Trails Are Good For Teachers (and the rest of us too).
Hiking is good for your body, mind and soul. Hiking on trails is even better. So what are the benefits of hiking?
Trails can be good for your mental health.
People who exercise are less likely to have mental health problems than those who don't. This is because physical activity can improve your mood and self-esteem, and help you sleep better at night.
You don't need to walk alone! Join Teachers on Trails - it's free - and you'll connect with fellow educators, school personnel, and local leaders on the beautiful trails located right here in Rockingham County.
Trails can get you moving and keep you moving.
When you go for a hike, it's easier for you to pocket that phone and enjoy the fresh air. And when you do this, you're also doing yourself a lot of good. Hiking is great for your mental health because it lets you get outside and take in some scenery while also exercising. If working out is something that makes you feel overwhelmed and exhausted, hiking can be an easier way to work up a sweat without feeling so sore afterward. Hiking also has benefits for your cardiovascular health, since it gets your heart rate up while helping improve circulation throughout the body (which can lead to better sleep).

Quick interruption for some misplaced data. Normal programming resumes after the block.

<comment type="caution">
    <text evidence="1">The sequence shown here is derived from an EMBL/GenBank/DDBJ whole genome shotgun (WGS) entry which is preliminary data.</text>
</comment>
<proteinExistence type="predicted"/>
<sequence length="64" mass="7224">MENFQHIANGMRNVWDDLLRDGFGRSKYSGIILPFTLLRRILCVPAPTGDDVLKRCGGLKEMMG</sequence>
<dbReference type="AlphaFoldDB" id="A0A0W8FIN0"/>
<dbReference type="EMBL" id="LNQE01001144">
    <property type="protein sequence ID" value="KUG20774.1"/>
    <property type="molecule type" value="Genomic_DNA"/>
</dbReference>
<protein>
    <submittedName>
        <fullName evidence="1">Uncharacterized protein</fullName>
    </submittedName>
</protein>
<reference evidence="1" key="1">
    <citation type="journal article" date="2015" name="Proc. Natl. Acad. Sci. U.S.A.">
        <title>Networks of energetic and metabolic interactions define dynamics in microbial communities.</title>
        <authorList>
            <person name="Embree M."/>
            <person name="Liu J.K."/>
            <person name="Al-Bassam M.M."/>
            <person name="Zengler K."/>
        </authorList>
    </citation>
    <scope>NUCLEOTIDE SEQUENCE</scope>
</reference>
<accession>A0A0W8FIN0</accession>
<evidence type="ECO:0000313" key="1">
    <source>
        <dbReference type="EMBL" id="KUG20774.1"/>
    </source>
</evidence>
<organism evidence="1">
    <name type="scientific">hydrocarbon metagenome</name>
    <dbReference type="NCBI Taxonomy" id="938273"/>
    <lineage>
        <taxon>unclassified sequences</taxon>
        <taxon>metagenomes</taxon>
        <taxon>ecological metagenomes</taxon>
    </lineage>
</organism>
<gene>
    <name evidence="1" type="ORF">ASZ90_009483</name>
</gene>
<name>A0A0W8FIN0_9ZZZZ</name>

Trails are good for your cardiovascular health.
If you already enjoy a vigorous workout routine, trails are a great way to add variety and challenge to your workouts. The terrain can be more difficult than other types of exercise, especially if it's rocky or steep. This forces your muscles to work harder, which helps them grow stronger and improves cardiovascular health.
Data from the National Health Interview Survey show that people who walk on trails are more likely to report good or excellent health than those who do not walk at all—even when controlling for factors like age, sex and race/ethnicity.
Hiking on trails is good for your body, mind and soul.
The simple act of walking can improve your cardiovascular health, relieve stress, boost your mood and increase the amount of oxygen flowing to your brain. Walking also helps strengthen muscles in both arms and legs, which improves balance and stability as well as flexibility in joints like ankles, hips and knees — all important factors when it comes to longevity as we age.
The physical benefits aren’t the only ones: Walking outside also has psychological effects such as increasing self-esteem while decreasing depression symptoms such as anxiety or hostility towards others due to increased serotonin levels (the “feel good hormone”).
There are so many reasons why we love Teachers on Trails. We hope to see out there soon.